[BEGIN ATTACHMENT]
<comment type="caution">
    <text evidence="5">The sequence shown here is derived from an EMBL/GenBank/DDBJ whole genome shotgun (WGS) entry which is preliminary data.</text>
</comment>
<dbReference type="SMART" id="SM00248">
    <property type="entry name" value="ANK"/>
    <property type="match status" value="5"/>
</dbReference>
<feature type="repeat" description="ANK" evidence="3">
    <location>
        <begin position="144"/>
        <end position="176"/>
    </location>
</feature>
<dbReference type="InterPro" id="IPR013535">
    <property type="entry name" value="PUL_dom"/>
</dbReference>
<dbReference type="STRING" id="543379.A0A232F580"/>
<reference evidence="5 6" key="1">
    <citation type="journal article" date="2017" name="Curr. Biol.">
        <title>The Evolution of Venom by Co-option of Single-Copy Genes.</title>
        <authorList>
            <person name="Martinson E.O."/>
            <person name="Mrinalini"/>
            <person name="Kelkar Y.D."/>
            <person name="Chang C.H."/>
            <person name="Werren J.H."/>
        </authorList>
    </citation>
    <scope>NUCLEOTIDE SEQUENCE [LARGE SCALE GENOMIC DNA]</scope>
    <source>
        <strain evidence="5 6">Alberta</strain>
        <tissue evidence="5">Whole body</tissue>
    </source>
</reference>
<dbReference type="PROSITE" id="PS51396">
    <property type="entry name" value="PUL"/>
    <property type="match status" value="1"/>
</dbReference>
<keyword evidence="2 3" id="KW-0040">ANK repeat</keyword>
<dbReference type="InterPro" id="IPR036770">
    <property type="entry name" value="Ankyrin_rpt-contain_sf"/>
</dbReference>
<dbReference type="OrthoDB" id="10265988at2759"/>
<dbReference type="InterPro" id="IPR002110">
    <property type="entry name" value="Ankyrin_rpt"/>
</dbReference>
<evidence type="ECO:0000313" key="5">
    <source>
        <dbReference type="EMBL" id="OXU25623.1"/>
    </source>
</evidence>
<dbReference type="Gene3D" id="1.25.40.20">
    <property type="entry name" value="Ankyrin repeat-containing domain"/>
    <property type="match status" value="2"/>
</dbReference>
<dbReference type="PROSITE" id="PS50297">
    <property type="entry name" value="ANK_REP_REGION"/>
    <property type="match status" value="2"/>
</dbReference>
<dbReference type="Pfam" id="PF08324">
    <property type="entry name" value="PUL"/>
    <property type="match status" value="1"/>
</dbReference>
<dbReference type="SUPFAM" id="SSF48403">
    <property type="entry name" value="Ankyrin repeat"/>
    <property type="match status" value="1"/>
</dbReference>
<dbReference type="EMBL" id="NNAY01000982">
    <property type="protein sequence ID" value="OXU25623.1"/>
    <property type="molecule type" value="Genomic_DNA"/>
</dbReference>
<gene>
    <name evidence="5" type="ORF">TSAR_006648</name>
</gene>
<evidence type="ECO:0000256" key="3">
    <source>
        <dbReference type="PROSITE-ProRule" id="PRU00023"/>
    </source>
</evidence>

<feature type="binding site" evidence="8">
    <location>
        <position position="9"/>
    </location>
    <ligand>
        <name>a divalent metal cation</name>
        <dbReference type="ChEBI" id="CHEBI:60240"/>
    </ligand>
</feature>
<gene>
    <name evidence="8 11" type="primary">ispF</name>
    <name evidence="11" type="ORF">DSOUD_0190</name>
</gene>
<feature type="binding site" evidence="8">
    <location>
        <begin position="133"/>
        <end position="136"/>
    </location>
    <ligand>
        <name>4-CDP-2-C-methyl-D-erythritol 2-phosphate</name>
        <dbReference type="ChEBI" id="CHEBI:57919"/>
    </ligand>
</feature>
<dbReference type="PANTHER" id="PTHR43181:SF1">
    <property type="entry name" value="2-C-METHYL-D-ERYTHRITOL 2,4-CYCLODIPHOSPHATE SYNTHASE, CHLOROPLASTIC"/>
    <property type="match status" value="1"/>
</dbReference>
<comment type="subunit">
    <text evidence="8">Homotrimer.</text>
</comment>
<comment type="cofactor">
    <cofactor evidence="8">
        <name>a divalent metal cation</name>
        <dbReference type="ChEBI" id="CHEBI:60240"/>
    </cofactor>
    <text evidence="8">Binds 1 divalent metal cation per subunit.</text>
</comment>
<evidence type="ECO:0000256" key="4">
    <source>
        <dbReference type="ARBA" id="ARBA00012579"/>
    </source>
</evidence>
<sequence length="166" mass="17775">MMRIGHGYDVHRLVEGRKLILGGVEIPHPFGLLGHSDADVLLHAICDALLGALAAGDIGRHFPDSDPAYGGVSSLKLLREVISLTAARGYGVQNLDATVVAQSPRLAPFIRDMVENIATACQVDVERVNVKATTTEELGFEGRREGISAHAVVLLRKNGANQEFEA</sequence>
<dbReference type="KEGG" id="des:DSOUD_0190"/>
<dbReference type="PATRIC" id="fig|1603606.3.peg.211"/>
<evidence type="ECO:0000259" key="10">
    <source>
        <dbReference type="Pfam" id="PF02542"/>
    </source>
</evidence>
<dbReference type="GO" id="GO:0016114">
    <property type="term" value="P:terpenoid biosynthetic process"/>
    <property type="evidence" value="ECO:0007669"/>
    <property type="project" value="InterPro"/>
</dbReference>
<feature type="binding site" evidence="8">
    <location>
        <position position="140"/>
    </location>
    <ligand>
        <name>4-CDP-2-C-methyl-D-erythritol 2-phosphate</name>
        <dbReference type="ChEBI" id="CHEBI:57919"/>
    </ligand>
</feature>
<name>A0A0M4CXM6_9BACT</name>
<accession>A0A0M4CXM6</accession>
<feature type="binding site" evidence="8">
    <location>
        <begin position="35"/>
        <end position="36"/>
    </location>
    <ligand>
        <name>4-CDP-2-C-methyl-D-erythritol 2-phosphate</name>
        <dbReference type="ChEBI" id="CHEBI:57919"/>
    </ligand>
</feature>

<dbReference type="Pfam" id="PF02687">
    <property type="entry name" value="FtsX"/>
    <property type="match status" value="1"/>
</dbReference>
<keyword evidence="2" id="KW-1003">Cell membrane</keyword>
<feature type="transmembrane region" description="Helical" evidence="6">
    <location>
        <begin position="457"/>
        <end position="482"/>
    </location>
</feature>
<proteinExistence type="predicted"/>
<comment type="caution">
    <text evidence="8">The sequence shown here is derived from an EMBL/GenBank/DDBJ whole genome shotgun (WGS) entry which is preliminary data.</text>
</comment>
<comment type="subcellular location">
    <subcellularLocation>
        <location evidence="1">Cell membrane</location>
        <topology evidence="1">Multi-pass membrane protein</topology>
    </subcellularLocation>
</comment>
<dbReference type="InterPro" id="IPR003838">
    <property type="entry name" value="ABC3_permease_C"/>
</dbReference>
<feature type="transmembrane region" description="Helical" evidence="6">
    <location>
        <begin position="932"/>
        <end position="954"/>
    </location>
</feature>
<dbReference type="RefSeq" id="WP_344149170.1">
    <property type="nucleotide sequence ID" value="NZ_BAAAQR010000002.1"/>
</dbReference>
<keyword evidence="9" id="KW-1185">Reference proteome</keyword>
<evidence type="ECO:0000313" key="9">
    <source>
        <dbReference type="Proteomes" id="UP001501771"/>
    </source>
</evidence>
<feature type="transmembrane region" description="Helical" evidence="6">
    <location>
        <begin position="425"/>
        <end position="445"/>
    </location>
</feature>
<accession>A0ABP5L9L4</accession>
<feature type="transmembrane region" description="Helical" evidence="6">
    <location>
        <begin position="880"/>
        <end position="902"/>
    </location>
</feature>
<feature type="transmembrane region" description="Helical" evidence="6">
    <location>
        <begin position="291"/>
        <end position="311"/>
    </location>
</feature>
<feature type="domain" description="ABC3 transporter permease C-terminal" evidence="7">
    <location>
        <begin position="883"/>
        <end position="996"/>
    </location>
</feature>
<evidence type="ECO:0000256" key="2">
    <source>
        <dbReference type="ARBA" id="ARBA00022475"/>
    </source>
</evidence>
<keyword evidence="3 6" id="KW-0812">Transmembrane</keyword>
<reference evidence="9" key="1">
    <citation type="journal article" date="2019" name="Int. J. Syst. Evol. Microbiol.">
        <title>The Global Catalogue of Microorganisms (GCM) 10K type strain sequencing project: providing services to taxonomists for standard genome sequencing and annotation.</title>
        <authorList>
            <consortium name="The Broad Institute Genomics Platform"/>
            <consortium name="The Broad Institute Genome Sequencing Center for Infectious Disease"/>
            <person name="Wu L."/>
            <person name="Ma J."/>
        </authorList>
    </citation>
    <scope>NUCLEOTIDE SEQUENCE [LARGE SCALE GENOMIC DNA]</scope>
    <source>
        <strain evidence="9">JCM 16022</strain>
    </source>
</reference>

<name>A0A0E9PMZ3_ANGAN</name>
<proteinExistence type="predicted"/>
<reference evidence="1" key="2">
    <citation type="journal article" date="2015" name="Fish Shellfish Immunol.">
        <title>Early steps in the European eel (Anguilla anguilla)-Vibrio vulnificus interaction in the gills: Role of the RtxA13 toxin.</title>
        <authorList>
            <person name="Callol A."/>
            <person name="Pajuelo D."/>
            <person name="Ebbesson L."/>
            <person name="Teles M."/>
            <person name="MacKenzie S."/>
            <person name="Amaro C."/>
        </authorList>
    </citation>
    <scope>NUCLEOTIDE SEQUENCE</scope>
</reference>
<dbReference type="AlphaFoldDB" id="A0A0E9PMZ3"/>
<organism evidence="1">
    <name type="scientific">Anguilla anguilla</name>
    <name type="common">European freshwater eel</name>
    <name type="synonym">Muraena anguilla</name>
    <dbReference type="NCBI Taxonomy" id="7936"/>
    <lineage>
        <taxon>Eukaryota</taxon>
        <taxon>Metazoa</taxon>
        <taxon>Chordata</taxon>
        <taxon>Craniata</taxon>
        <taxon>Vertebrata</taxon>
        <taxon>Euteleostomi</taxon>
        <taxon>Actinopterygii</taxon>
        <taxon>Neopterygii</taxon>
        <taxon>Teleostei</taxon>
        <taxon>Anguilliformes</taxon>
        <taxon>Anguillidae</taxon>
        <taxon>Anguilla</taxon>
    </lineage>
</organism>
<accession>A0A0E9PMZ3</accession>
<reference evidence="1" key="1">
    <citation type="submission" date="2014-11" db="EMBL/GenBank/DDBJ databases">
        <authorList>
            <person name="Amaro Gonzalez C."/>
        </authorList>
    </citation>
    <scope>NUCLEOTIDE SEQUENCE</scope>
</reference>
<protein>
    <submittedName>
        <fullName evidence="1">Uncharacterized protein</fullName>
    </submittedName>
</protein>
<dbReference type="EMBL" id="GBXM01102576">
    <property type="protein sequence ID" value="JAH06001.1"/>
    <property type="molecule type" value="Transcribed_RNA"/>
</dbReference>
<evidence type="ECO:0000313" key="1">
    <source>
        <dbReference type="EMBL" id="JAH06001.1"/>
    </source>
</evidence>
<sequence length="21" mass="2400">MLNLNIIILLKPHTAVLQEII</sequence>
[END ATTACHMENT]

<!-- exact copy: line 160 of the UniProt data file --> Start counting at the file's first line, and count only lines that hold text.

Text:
<keyword evidence="2" id="KW-1003">Cell membrane</keyword>